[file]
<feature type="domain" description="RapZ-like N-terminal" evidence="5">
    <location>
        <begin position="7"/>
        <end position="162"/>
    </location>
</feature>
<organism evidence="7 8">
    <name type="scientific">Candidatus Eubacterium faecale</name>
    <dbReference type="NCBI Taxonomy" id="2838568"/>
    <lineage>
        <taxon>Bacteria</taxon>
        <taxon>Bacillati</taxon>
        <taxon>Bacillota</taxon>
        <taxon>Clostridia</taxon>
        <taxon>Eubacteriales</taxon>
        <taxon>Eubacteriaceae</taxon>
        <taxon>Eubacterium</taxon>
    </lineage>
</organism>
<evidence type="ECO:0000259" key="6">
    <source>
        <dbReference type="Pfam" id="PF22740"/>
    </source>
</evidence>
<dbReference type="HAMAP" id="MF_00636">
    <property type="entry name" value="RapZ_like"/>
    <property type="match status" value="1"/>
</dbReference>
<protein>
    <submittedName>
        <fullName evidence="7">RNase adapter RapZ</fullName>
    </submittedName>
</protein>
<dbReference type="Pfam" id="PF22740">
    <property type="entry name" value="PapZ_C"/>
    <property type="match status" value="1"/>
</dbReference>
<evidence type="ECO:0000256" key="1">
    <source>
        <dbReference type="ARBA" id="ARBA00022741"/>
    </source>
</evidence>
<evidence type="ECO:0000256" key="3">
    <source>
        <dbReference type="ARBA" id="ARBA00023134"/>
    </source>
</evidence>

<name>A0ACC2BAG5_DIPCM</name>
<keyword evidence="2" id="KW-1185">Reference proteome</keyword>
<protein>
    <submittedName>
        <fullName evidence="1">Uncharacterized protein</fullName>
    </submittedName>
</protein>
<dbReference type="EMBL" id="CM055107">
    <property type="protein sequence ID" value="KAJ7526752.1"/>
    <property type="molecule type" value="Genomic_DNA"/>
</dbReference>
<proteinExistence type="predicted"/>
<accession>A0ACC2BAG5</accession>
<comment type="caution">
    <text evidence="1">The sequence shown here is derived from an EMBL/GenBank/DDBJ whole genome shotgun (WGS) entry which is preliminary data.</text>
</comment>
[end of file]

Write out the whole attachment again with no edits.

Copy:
<feature type="domain" description="RapZ-like N-terminal" evidence="5">
    <location>
        <begin position="7"/>
        <end position="162"/>
    </location>
</feature>
<organism evidence="7 8">
    <name type="scientific">Candidatus Eubacterium faecale</name>
    <dbReference type="NCBI Taxonomy" id="2838568"/>
    <lineage>
        <taxon>Bacteria</taxon>
        <taxon>Bacillati</taxon>
        <taxon>Bacillota</taxon>
        <taxon>Clostridia</taxon>
        <taxon>Eubacteriales</taxon>
        <taxon>Eubacteriaceae</taxon>
        <taxon>Eubacterium</taxon>
    </lineage>
</organism>
<evidence type="ECO:0000259" key="6">
    <source>
        <dbReference type="Pfam" id="PF22740"/>
    </source>
</evidence>
<dbReference type="HAMAP" id="MF_00636">
    <property type="entry name" value="RapZ_like"/>
    <property type="match status" value="1"/>
</dbReference>
<protein>
    <submittedName>
        <fullName evidence="7">RNase adapter RapZ</fullName>
    </submittedName>
</protein>
<dbReference type="Pfam" id="PF22740">
    <property type="entry name" value="PapZ_C"/>
    <property type="match status" value="1"/>
</dbReference>
<evidence type="ECO:0000256" key="1">
    <source>
        <dbReference type="ARBA" id="ARBA00022741"/>
    </source>
</evidence>
<evidence type="ECO:0000256" key="3">
    <source>
        <dbReference type="ARBA" id="ARBA00023134"/>
    </source>
</evidence>

<name>A0ACC2BAG5_DIPCM</name>
<keyword evidence="2" id="KW-1185">Reference proteome</keyword>
<protein>
    <submittedName>
        <fullName evidence="1">Uncharacterized protein</fullName>
    </submittedName>
</protein>
<dbReference type="EMBL" id="CM055107">
    <property type="protein sequence ID" value="KAJ7526752.1"/>
    <property type="molecule type" value="Genomic_DNA"/>
</dbReference>
<proteinExistence type="predicted"/>
<accession>A0ACC2BAG5</accession>
<comment type="caution">
    <text evidence="1">The sequence shown here is derived from an EMBL/GenBank/DDBJ whole genome shotgun (WGS) entry which is preliminary data.</text>
</comment>